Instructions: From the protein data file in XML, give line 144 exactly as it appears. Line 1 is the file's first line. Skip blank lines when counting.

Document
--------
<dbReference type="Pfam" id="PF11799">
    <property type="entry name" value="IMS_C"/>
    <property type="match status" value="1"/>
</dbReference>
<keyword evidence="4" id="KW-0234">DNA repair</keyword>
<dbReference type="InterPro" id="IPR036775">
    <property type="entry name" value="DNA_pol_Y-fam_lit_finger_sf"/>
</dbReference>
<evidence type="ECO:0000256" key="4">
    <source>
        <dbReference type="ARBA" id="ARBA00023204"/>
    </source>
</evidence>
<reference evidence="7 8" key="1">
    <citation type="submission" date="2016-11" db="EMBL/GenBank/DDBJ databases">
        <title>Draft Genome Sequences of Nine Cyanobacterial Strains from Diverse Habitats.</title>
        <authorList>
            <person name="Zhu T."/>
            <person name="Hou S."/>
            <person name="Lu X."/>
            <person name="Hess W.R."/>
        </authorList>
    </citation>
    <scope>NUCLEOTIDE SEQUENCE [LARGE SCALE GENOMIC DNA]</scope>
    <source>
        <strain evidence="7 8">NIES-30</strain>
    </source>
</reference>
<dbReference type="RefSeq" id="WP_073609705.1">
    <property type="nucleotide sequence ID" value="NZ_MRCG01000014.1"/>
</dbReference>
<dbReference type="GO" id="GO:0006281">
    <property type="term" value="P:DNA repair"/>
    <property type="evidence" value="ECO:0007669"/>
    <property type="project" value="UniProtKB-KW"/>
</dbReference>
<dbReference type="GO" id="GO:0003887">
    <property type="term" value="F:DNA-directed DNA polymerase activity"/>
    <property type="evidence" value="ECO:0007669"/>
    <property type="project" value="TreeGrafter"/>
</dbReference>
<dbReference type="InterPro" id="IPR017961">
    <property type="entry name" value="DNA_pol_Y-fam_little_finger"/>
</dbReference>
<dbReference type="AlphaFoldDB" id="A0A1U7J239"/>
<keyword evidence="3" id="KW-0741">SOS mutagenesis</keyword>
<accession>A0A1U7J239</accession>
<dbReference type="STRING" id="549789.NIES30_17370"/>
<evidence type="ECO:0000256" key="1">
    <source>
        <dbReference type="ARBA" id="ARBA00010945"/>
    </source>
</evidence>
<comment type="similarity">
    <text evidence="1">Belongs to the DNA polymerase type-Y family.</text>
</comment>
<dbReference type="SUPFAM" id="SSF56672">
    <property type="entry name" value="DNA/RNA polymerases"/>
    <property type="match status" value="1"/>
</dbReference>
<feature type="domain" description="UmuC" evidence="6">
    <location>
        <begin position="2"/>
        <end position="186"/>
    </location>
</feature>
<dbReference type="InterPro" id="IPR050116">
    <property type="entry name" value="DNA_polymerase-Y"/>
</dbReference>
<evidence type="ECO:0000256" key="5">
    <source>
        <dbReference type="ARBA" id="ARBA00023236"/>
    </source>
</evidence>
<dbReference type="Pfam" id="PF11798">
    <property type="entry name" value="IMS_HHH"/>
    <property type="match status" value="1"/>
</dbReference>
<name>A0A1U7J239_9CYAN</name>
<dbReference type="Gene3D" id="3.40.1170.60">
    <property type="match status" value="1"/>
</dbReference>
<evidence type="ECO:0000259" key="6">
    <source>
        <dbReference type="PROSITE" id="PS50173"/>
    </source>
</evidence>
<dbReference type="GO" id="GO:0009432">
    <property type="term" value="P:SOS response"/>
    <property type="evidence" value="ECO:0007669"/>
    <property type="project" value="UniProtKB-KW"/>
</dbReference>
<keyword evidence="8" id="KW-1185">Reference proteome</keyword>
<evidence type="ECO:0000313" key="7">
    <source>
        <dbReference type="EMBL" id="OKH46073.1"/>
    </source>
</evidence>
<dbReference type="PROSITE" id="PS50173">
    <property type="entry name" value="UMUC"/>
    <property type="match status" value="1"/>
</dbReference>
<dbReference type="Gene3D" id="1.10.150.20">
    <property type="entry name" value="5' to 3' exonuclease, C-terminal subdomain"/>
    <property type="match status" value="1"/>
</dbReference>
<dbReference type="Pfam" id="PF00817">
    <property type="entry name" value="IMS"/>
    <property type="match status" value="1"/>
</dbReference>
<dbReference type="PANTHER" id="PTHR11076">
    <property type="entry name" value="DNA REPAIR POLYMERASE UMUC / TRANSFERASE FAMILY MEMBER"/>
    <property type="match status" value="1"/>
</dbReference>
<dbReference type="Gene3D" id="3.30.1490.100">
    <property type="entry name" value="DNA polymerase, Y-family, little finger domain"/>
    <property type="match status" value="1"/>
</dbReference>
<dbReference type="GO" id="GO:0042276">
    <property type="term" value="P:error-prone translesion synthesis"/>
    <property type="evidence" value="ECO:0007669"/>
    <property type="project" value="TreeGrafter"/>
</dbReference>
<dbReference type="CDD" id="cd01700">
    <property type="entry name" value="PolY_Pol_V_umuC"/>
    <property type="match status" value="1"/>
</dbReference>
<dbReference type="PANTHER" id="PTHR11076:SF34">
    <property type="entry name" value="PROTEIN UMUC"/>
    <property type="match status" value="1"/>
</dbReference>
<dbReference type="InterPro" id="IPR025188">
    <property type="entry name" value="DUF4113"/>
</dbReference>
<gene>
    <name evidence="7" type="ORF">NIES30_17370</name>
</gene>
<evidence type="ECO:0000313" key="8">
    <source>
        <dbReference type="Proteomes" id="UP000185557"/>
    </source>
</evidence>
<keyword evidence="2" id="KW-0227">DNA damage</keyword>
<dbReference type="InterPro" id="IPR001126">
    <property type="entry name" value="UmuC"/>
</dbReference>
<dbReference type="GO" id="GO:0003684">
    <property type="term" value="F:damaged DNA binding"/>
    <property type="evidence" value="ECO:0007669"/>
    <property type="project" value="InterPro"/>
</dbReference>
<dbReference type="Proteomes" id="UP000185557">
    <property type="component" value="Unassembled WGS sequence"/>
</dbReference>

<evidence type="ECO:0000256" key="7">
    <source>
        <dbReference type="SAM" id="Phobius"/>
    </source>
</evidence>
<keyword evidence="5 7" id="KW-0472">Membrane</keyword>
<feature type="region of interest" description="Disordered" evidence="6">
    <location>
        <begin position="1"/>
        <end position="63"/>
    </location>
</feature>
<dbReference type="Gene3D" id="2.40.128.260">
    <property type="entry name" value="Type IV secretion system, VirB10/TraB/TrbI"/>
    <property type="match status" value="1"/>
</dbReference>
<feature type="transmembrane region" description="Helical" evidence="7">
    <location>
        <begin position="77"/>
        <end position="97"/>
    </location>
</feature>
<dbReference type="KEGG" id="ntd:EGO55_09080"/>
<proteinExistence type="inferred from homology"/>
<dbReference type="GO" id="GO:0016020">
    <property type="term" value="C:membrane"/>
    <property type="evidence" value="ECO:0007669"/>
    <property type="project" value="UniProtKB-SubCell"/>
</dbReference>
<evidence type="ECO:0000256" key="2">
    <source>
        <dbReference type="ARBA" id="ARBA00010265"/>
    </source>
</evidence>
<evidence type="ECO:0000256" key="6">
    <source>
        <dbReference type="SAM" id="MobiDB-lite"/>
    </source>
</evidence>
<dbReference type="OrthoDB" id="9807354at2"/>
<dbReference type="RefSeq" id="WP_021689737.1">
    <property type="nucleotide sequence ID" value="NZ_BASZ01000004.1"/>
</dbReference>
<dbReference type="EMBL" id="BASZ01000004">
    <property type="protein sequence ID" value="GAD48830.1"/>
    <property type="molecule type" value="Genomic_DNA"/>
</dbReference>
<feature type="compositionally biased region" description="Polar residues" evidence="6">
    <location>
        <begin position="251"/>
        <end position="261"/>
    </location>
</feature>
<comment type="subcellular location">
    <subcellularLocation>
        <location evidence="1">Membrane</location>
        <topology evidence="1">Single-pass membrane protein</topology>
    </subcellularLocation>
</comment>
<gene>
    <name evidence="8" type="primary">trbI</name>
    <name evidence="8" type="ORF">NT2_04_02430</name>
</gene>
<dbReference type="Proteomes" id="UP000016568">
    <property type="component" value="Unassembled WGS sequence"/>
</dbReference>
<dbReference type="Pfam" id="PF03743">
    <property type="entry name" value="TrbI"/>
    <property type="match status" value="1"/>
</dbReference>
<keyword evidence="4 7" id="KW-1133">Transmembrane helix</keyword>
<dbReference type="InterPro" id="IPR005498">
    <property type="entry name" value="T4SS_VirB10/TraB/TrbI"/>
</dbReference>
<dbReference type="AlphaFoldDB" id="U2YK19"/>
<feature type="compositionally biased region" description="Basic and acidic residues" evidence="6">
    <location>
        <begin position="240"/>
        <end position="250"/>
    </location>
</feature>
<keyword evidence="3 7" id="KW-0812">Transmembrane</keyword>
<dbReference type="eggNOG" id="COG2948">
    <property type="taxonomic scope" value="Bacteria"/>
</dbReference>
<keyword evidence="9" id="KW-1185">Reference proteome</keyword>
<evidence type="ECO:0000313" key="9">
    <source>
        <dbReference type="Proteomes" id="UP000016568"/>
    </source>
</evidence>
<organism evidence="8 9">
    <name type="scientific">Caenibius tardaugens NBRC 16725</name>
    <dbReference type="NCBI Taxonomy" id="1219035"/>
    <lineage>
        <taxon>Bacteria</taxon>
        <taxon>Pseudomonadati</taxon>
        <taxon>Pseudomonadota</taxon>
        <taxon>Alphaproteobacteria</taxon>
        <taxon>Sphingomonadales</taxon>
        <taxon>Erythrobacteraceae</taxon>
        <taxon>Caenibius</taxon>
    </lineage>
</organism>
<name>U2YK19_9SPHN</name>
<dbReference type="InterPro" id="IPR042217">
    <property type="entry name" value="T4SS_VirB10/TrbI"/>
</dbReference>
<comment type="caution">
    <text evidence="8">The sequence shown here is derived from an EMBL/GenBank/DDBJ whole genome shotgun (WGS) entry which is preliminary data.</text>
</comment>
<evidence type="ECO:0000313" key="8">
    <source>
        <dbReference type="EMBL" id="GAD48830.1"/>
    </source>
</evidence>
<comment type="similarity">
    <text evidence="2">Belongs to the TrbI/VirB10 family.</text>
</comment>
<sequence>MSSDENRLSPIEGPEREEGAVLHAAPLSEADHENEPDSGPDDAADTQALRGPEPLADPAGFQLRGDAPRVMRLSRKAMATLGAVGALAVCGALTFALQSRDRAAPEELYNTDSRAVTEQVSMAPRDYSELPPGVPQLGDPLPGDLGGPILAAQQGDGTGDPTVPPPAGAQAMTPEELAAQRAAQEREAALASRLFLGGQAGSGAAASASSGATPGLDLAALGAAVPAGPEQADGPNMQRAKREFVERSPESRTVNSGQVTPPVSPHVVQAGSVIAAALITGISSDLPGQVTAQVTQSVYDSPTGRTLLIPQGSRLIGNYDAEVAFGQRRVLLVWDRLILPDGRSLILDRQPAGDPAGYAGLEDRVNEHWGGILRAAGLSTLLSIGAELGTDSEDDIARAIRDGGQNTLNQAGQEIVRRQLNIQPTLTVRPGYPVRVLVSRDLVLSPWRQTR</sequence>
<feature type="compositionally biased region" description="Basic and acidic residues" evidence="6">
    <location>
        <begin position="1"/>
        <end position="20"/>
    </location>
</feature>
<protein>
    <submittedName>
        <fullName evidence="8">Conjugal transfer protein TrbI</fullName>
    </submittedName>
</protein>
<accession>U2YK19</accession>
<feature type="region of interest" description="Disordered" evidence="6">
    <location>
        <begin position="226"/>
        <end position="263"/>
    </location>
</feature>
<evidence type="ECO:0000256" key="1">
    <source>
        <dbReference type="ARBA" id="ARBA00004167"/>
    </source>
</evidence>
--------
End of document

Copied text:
<dbReference type="InterPro" id="IPR001126">